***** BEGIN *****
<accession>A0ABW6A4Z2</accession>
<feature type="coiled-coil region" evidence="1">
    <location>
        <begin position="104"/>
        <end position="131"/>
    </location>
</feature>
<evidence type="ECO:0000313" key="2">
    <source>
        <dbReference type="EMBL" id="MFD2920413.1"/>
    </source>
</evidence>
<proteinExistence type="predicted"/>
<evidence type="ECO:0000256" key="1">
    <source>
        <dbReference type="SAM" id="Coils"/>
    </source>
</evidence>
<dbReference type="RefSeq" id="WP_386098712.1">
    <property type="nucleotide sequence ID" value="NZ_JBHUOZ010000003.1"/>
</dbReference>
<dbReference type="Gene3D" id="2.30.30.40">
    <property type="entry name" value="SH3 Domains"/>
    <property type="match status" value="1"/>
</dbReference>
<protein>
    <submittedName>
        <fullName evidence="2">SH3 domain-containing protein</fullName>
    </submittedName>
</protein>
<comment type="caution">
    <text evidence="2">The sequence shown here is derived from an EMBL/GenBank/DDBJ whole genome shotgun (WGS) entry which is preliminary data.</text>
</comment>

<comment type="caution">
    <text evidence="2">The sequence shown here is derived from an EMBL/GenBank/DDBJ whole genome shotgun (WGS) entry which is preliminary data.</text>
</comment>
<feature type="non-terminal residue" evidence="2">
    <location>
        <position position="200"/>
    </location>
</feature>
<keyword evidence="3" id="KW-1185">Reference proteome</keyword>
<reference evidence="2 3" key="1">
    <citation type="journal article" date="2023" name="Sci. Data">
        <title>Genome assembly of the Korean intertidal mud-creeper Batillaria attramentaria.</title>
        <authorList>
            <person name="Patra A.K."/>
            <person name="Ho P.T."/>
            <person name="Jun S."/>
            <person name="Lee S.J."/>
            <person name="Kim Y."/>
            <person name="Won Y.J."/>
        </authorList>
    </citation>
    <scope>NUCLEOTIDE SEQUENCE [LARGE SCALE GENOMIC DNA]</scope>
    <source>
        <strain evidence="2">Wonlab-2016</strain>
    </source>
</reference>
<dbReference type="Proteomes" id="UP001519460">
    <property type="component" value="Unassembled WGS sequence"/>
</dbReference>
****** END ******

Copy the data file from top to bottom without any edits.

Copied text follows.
<accession>A0ABW6A4Z2</accession>
<feature type="coiled-coil region" evidence="1">
    <location>
        <begin position="104"/>
        <end position="131"/>
    </location>
</feature>
<evidence type="ECO:0000313" key="2">
    <source>
        <dbReference type="EMBL" id="MFD2920413.1"/>
    </source>
</evidence>
<proteinExistence type="predicted"/>
<evidence type="ECO:0000256" key="1">
    <source>
        <dbReference type="SAM" id="Coils"/>
    </source>
</evidence>
<dbReference type="RefSeq" id="WP_386098712.1">
    <property type="nucleotide sequence ID" value="NZ_JBHUOZ010000003.1"/>
</dbReference>
<dbReference type="Gene3D" id="2.30.30.40">
    <property type="entry name" value="SH3 Domains"/>
    <property type="match status" value="1"/>
</dbReference>
<protein>
    <submittedName>
        <fullName evidence="2">SH3 domain-containing protein</fullName>
    </submittedName>
</protein>
<comment type="caution">
    <text evidence="2">The sequence shown here is derived from an EMBL/GenBank/DDBJ whole genome shotgun (WGS) entry which is preliminary data.</text>
</comment>

<comment type="caution">
    <text evidence="2">The sequence shown here is derived from an EMBL/GenBank/DDBJ whole genome shotgun (WGS) entry which is preliminary data.</text>
</comment>
<feature type="non-terminal residue" evidence="2">
    <location>
        <position position="200"/>
    </location>
</feature>
<keyword evidence="3" id="KW-1185">Reference proteome</keyword>
<reference evidence="2 3" key="1">
    <citation type="journal article" date="2023" name="Sci. Data">
        <title>Genome assembly of the Korean intertidal mud-creeper Batillaria attramentaria.</title>
        <authorList>
            <person name="Patra A.K."/>
            <person name="Ho P.T."/>
            <person name="Jun S."/>
            <person name="Lee S.J."/>
            <person name="Kim Y."/>
            <person name="Won Y.J."/>
        </authorList>
    </citation>
    <scope>NUCLEOTIDE SEQUENCE [LARGE SCALE GENOMIC DNA]</scope>
    <source>
        <strain evidence="2">Wonlab-2016</strain>
    </source>
</reference>
<dbReference type="Proteomes" id="UP001519460">
    <property type="component" value="Unassembled WGS sequence"/>
</dbReference>